The next day, Alexander posted a follow-up to his column on his blog. In it, Alexander again quoted Rosenstiel, this time speculating that increased mistrust of the media among Democrats is a result of them not wanting Obama to be criticized. (No mention of the possibility that Democrats increasingly distrust the media because the media gave us President Bush, the Iraq war, Whitewater, "Al Gore said he invented the Internet," and assorted other stupidity.) And he quoted a former Knight-Ridder executive calling for journalists to be more responsive to claims of bias -- "especially from conservatives." And a couple more people arguing that the media attract "social reformers" who tend to be liberal.

Alexander's conclusion reflected his headline ("Newsroom Diversity Should Include Ideology"):

News organizations, once led exclusively by white men, long ago embraced gender and race diversity. It was a matter of equality, of course. But it also was a matter of accuracy. With diversity, newsrooms became more attuned to the perspectives of women and the multicultural dimensions of the communities they served.

It's the same with ideology. News organizations like The Post are more accurate when they are exposed to the range of perspectives among their readers, both print and online.

Coming, as it does, at the end of a column and a blog post that combine to include not a single word reflecting a progressive media critique -- not so much as a hint that the media are not biased in favor of liberals -- that call for ideological diversity seems more like a punch line than a reasoned conclusion.

What else is missing? Content. Alexander spent a column and a blog post talking about the fact that conservatives say their views are neglected, speculating about the ideology of reporters, and quoting others likewise speculating. But there weren't really any actual examples of that bias playing out in news reports, aside from his agreement with Beck that the Post was slow to cover ACORN and Van Jones. And, there, Alexander ignores the seemingly essential question of whether conservative claims about ACORN have been reliable. (No. No, they have not.)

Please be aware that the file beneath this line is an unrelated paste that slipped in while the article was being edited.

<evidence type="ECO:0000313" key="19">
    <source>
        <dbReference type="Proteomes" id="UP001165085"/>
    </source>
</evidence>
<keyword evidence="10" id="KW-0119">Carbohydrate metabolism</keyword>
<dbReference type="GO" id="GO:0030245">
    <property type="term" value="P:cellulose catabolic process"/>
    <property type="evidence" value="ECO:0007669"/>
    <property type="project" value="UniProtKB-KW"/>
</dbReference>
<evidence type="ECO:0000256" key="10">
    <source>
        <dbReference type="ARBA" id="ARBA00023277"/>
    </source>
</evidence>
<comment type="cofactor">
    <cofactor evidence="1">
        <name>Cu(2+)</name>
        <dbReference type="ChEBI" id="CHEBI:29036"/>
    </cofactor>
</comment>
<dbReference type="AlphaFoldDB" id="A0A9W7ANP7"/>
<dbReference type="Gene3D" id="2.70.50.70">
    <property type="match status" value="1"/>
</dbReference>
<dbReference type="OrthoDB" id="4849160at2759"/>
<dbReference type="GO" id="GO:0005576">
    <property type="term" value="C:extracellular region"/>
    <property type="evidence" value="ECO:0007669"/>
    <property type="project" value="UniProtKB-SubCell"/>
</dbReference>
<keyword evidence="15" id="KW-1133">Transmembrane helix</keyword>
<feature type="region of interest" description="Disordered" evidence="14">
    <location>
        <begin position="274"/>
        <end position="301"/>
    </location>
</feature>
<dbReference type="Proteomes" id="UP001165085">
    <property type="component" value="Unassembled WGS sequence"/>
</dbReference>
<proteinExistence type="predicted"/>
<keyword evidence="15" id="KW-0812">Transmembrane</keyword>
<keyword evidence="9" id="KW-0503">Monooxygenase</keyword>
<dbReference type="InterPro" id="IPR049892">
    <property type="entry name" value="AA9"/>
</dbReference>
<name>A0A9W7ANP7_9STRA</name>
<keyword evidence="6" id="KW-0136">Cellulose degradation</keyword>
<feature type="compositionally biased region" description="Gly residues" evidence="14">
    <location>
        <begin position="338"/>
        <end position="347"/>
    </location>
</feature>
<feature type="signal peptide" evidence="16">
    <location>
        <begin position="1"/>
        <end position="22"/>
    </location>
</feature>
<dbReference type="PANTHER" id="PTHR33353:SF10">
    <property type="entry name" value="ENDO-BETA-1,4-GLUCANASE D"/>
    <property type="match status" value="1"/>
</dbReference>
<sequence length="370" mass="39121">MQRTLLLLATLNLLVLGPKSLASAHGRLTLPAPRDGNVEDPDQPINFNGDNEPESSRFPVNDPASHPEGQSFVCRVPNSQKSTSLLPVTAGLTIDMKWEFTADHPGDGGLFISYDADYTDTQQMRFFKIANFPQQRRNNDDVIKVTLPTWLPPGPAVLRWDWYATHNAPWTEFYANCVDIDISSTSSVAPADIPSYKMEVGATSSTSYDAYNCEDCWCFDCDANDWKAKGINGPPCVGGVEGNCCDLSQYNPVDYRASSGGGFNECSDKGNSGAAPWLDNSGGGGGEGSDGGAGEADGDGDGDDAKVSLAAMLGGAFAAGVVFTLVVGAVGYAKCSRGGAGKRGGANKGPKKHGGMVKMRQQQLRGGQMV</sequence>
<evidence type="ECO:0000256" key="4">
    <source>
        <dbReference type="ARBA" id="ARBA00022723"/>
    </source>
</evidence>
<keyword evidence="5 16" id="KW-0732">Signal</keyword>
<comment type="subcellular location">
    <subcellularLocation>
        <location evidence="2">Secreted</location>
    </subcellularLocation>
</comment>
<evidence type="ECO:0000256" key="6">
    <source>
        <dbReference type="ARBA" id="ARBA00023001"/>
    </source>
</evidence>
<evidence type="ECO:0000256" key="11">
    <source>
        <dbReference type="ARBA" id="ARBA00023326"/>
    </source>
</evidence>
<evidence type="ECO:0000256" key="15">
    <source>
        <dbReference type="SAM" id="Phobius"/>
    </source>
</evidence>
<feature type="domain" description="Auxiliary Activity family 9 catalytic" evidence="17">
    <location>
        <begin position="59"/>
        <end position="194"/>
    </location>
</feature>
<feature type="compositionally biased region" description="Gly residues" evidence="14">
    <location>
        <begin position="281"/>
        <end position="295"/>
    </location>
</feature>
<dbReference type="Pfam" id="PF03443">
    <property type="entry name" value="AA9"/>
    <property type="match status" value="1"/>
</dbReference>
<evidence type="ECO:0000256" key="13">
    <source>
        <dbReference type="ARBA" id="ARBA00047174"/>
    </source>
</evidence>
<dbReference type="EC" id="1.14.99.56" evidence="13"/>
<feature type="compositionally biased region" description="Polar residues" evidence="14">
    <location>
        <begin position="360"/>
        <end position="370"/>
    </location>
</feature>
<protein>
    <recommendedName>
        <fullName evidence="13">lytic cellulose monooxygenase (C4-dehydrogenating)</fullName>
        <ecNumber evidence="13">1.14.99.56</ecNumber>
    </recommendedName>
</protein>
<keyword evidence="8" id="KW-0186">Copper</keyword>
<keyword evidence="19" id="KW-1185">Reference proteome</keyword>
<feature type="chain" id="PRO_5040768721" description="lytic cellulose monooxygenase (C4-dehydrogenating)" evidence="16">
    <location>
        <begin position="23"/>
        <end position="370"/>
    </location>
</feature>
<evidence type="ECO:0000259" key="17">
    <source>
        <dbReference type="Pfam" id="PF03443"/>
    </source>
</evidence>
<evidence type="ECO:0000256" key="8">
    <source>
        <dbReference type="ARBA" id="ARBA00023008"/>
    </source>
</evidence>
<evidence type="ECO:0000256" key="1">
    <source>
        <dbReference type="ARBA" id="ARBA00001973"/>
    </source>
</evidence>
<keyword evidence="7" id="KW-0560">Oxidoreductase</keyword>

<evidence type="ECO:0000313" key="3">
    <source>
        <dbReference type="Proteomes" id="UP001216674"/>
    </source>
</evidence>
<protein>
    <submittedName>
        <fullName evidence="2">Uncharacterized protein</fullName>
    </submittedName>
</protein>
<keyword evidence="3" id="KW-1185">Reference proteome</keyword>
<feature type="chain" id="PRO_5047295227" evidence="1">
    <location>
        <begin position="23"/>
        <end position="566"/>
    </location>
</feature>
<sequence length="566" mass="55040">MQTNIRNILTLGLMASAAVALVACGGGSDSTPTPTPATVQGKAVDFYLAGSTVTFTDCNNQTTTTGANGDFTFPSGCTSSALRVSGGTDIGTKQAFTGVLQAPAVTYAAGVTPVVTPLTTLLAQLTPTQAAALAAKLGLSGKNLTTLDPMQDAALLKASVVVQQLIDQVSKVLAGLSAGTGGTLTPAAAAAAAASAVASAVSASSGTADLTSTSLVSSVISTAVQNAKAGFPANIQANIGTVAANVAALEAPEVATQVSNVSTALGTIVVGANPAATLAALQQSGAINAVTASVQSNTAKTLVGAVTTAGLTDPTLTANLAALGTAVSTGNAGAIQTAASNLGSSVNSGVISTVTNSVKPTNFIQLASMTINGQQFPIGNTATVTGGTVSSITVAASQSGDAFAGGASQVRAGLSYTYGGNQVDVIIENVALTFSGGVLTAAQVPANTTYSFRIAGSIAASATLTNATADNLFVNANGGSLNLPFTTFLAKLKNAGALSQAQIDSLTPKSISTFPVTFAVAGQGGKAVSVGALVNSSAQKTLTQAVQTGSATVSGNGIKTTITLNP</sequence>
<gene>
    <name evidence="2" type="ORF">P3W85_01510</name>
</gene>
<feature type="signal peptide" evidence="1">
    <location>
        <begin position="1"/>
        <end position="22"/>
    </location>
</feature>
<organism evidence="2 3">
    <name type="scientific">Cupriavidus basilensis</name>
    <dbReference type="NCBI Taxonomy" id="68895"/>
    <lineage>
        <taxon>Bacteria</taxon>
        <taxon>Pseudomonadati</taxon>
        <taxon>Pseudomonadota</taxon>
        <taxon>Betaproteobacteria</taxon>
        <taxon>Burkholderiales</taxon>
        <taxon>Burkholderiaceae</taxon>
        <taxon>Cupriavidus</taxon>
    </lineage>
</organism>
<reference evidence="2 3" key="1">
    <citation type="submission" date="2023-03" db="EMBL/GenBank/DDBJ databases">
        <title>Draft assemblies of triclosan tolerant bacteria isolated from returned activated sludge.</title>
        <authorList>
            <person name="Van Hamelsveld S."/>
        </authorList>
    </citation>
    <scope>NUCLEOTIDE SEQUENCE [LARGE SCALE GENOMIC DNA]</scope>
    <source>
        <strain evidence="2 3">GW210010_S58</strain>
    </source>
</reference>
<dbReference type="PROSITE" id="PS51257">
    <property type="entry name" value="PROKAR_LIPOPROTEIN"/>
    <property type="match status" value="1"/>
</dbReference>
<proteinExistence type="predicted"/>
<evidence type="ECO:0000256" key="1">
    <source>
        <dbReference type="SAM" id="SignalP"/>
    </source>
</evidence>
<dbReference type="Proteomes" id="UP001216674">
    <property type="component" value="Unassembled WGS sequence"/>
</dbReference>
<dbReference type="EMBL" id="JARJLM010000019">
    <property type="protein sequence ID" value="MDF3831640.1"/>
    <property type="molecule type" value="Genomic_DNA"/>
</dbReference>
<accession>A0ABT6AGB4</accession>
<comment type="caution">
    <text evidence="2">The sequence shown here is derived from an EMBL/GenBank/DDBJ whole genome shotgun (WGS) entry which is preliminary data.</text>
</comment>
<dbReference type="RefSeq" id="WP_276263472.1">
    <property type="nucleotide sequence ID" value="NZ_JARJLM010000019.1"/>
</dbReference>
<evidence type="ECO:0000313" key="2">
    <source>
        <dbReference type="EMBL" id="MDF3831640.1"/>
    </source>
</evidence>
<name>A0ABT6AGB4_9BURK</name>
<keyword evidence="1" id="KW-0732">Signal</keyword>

How can you write a full column and a long blog post about so-called "liberal bias" in the media without actually talking about the content of news reports? Without even addressing the media's coverage of the 2000 campaign, or the Bush administration's Iraq claims (pre- and post-invasion)? You can't -- not in any way that is even remotely meaningful.

But reporters have been kicked so hard by conservatives, and for so long, they tend to reflexively agree with whatever the right says about them.

And so, amazingly, they parrot the conservatives' claims of liberal bias, even while they disprove those claims by completely ignoring substantive media critiques from progressives -- and by skewing their coverage ever more to the right.

The idea that, regardless of what anyone thinks about the personal ideological leanings of reporters, the actual content of news reports tends to favor conservatives (in part because reporters over-respond to criticism from the right) isn't some new, obscure fringe theory I've concocted to respond to Beck's whining or the most recent round of the media beating themselves up for not getting Rush Limbaugh to like them. It's a widely held assessment of the news media. Books have been written about it. Likewise, the examples I've given, particularly coverage of the 2000 election and the Bush administration's Iraq claims, are widely recognized examples of media failures.

In fact, even if you limit yourself to current and former employees of The Washington Post, you can pretty easily find support for those positions:

Former Washington Post ombudsman Geneva Overholser:

The press responds to critics on the right by bending over backward not to look liberal. ... The cumulative effect is the opposite: They're tougher on Democrats.

Former Washington Post reporter Tom Edsall: